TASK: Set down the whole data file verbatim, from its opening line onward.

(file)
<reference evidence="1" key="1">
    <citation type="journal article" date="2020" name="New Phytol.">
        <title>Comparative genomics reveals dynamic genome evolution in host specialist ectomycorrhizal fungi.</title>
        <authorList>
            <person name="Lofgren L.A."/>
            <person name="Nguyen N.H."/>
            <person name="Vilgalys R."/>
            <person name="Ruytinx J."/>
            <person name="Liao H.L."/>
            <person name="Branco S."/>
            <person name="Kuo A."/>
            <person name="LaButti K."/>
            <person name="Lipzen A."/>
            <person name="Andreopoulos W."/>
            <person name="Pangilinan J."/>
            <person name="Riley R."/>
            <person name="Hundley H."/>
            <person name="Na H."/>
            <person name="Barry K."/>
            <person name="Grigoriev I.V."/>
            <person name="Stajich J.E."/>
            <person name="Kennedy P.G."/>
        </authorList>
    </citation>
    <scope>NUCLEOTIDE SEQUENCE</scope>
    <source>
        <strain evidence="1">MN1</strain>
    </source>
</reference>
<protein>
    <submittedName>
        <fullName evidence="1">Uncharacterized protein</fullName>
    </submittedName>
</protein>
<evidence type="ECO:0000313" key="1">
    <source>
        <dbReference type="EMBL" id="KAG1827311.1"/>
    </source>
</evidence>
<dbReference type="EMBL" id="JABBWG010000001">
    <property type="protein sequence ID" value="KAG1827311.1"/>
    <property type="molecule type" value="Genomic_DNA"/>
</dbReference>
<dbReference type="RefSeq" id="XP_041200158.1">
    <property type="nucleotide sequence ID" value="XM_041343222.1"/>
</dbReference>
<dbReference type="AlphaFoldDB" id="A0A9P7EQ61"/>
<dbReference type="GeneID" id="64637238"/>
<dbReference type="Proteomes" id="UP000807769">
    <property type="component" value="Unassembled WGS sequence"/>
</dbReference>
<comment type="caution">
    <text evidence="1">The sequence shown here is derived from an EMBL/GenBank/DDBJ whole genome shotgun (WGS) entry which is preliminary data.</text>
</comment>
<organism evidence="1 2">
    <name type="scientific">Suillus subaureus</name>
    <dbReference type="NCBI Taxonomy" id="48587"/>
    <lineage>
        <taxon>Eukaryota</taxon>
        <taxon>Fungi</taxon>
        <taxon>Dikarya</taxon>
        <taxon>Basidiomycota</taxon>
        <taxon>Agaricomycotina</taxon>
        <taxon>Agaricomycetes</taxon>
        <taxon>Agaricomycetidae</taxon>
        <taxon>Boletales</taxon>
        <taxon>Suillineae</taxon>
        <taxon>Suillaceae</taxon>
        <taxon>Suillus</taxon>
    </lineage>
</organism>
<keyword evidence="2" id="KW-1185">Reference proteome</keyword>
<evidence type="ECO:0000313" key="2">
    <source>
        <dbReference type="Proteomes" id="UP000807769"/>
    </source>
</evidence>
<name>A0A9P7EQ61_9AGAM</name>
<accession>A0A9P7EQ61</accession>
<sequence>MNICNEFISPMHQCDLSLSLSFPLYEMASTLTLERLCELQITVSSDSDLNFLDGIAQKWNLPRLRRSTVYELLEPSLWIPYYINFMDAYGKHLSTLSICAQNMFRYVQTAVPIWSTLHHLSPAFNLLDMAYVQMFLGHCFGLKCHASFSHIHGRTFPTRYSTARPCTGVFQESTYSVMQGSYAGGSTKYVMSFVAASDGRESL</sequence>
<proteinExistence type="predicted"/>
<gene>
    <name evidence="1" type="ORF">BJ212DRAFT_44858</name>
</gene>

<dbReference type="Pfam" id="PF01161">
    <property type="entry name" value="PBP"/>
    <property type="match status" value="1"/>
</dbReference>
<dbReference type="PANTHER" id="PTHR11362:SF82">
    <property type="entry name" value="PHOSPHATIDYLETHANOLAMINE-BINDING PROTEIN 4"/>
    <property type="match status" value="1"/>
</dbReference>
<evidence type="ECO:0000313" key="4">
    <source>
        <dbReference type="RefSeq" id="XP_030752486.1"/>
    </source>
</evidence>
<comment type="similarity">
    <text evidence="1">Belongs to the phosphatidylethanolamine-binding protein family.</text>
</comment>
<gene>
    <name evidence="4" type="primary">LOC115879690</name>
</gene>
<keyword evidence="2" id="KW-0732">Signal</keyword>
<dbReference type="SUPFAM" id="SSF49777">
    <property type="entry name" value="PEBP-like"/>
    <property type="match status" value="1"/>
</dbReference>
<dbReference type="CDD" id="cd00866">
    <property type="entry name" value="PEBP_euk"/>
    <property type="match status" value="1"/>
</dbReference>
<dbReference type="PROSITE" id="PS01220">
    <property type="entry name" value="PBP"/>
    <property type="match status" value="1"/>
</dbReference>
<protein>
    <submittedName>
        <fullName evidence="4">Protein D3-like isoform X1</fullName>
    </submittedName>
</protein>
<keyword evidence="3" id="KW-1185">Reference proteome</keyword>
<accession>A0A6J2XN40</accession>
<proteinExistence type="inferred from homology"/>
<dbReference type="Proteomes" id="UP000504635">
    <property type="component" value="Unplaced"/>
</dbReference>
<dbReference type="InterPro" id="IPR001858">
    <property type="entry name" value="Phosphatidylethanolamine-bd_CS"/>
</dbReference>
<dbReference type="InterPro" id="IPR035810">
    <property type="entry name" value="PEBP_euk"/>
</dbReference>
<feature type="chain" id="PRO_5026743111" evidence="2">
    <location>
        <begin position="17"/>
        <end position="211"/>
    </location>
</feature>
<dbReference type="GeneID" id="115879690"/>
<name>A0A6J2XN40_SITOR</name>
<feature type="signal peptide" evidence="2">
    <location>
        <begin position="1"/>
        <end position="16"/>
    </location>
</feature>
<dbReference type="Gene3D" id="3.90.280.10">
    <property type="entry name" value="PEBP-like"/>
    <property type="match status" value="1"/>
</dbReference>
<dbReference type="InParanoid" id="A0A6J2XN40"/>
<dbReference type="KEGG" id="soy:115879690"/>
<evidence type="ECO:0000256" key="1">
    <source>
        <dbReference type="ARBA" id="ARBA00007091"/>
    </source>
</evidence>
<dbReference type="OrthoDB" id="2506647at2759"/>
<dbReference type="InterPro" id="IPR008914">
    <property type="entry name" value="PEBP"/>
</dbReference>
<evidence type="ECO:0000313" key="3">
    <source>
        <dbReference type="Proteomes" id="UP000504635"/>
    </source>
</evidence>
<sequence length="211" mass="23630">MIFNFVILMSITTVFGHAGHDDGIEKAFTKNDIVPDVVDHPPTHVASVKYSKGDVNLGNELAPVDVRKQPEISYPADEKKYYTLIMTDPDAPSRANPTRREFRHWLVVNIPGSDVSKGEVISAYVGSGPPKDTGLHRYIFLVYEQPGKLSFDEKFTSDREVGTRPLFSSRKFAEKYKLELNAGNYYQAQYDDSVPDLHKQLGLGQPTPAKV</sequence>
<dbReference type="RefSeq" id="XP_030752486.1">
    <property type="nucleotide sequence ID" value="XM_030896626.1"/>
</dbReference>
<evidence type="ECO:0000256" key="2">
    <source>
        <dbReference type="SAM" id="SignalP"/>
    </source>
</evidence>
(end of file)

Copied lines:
<reference evidence="1" key="1">
    <citation type="journal article" date="2020" name="New Phytol.">
        <title>Comparative genomics reveals dynamic genome evolution in host specialist ectomycorrhizal fungi.</title>
        <authorList>
            <person name="Lofgren L.A."/>
            <person name="Nguyen N.H."/>
            <person name="Vilgalys R."/>
            <person name="Ruytinx J."/>
            <person name="Liao H.L."/>
            <person name="Branco S."/>
            <person name="Kuo A."/>
            <person name="LaButti K."/>
            <person name="Lipzen A."/>
            <person name="Andreopoulos W."/>
            <person name="Pangilinan J."/>
            <person name="Riley R."/>
            <person name="Hundley H."/>
            <person name="Na H."/>
            <person name="Barry K."/>
            <person name="Grigoriev I.V."/>
            <person name="Stajich J.E."/>
            <person name="Kennedy P.G."/>
        </authorList>
    </citation>
    <scope>NUCLEOTIDE SEQUENCE</scope>
    <source>
        <strain evidence="1">MN1</strain>
    </source>
</reference>
<protein>
    <submittedName>
        <fullName evidence="1">Uncharacterized protein</fullName>
    </submittedName>
</protein>
<evidence type="ECO:0000313" key="1">
    <source>
        <dbReference type="EMBL" id="KAG1827311.1"/>
    </source>
</evidence>
<dbReference type="EMBL" id="JABBWG010000001">
    <property type="protein sequence ID" value="KAG1827311.1"/>
    <property type="molecule type" value="Genomic_DNA"/>
</dbReference>
<dbReference type="RefSeq" id="XP_041200158.1">
    <property type="nucleotide sequence ID" value="XM_041343222.1"/>
</dbReference>
<dbReference type="AlphaFoldDB" id="A0A9P7EQ61"/>
<dbReference type="GeneID" id="64637238"/>
<dbReference type="Proteomes" id="UP000807769">
    <property type="component" value="Unassembled WGS sequence"/>
</dbReference>
<comment type="caution">
    <text evidence="1">The sequence shown here is derived from an EMBL/GenBank/DDBJ whole genome shotgun (WGS) entry which is preliminary data.</text>
</comment>
<organism evidence="1 2">
    <name type="scientific">Suillus subaureus</name>
    <dbReference type="NCBI Taxonomy" id="48587"/>
    <lineage>
        <taxon>Eukaryota</taxon>
        <taxon>Fungi</taxon>
        <taxon>Dikarya</taxon>
        <taxon>Basidiomycota</taxon>
        <taxon>Agaricomycotina</taxon>
        <taxon>Agaricomycetes</taxon>
        <taxon>Agaricomycetidae</taxon>
        <taxon>Boletales</taxon>
        <taxon>Suillineae</taxon>
        <taxon>Suillaceae</taxon>
        <taxon>Suillus</taxon>
    </lineage>
</organism>
<keyword evidence="2" id="KW-1185">Reference proteome</keyword>
<evidence type="ECO:0000313" key="2">
    <source>
        <dbReference type="Proteomes" id="UP000807769"/>
    </source>
</evidence>
<name>A0A9P7EQ61_9AGAM</name>
<accession>A0A9P7EQ61</accession>
<sequence>MNICNEFISPMHQCDLSLSLSFPLYEMASTLTLERLCELQITVSSDSDLNFLDGIAQKWNLPRLRRSTVYELLEPSLWIPYYINFMDAYGKHLSTLSICAQNMFRYVQTAVPIWSTLHHLSPAFNLLDMAYVQMFLGHCFGLKCHASFSHIHGRTFPTRYSTARPCTGVFQESTYSVMQGSYAGGSTKYVMSFVAASDGRESL</sequence>
<proteinExistence type="predicted"/>
<gene>
    <name evidence="1" type="ORF">BJ212DRAFT_44858</name>
</gene>

<dbReference type="Pfam" id="PF01161">
    <property type="entry name" value="PBP"/>
    <property type="match status" value="1"/>
</dbReference>
<dbReference type="PANTHER" id="PTHR11362:SF82">
    <property type="entry name" value="PHOSPHATIDYLETHANOLAMINE-BINDING PROTEIN 4"/>
    <property type="match status" value="1"/>
</dbReference>
<evidence type="ECO:0000313" key="4">
    <source>
        <dbReference type="RefSeq" id="XP_030752486.1"/>
    </source>
</evidence>
<comment type="similarity">
    <text evidence="1">Belongs to the phosphatidylethanolamine-binding protein family.</text>
</comment>
<gene>
    <name evidence="4" type="primary">LOC115879690</name>
</gene>
<keyword evidence="2" id="KW-0732">Signal</keyword>
<dbReference type="SUPFAM" id="SSF49777">
    <property type="entry name" value="PEBP-like"/>
    <property type="match status" value="1"/>
</dbReference>
<dbReference type="CDD" id="cd00866">
    <property type="entry name" value="PEBP_euk"/>
    <property type="match status" value="1"/>
</dbReference>
<dbReference type="PROSITE" id="PS01220">
    <property type="entry name" value="PBP"/>
    <property type="match status" value="1"/>
</dbReference>
<protein>
    <submittedName>
        <fullName evidence="4">Protein D3-like isoform X1</fullName>
    </submittedName>
</protein>
<keyword evidence="3" id="KW-1185">Reference proteome</keyword>
<accession>A0A6J2XN40</accession>
<proteinExistence type="inferred from homology"/>
<dbReference type="Proteomes" id="UP000504635">
    <property type="component" value="Unplaced"/>
</dbReference>
<dbReference type="InterPro" id="IPR001858">
    <property type="entry name" value="Phosphatidylethanolamine-bd_CS"/>
</dbReference>
<dbReference type="InterPro" id="IPR035810">
    <property type="entry name" value="PEBP_euk"/>
</dbReference>
<feature type="chain" id="PRO_5026743111" evidence="2">
    <location>
        <begin position="17"/>
        <end position="211"/>
    </location>
</feature>
<dbReference type="GeneID" id="115879690"/>
<name>A0A6J2XN40_SITOR</name>
<feature type="signal peptide" evidence="2">
    <location>
        <begin position="1"/>
        <end position="16"/>
    </location>
</feature>
<dbReference type="Gene3D" id="3.90.280.10">
    <property type="entry name" value="PEBP-like"/>
    <property type="match status" value="1"/>
</dbReference>
<dbReference type="InParanoid" id="A0A6J2XN40"/>
<dbReference type="KEGG" id="soy:115879690"/>
<evidence type="ECO:0000256" key="1">
    <source>
        <dbReference type="ARBA" id="ARBA00007091"/>
    </source>
</evidence>
<dbReference type="OrthoDB" id="2506647at2759"/>
<dbReference type="InterPro" id="IPR008914">
    <property type="entry name" value="PEBP"/>
</dbReference>
<evidence type="ECO:0000313" key="3">
    <source>
        <dbReference type="Proteomes" id="UP000504635"/>
    </source>
</evidence>
<sequence length="211" mass="23630">MIFNFVILMSITTVFGHAGHDDGIEKAFTKNDIVPDVVDHPPTHVASVKYSKGDVNLGNELAPVDVRKQPEISYPADEKKYYTLIMTDPDAPSRANPTRREFRHWLVVNIPGSDVSKGEVISAYVGSGPPKDTGLHRYIFLVYEQPGKLSFDEKFTSDREVGTRPLFSSRKFAEKYKLELNAGNYYQAQYDDSVPDLHKQLGLGQPTPAKV</sequence>
<dbReference type="RefSeq" id="XP_030752486.1">
    <property type="nucleotide sequence ID" value="XM_030896626.1"/>
</dbReference>
<evidence type="ECO:0000256" key="2">
    <source>
        <dbReference type="SAM" id="SignalP"/>
    </source>
</evidence>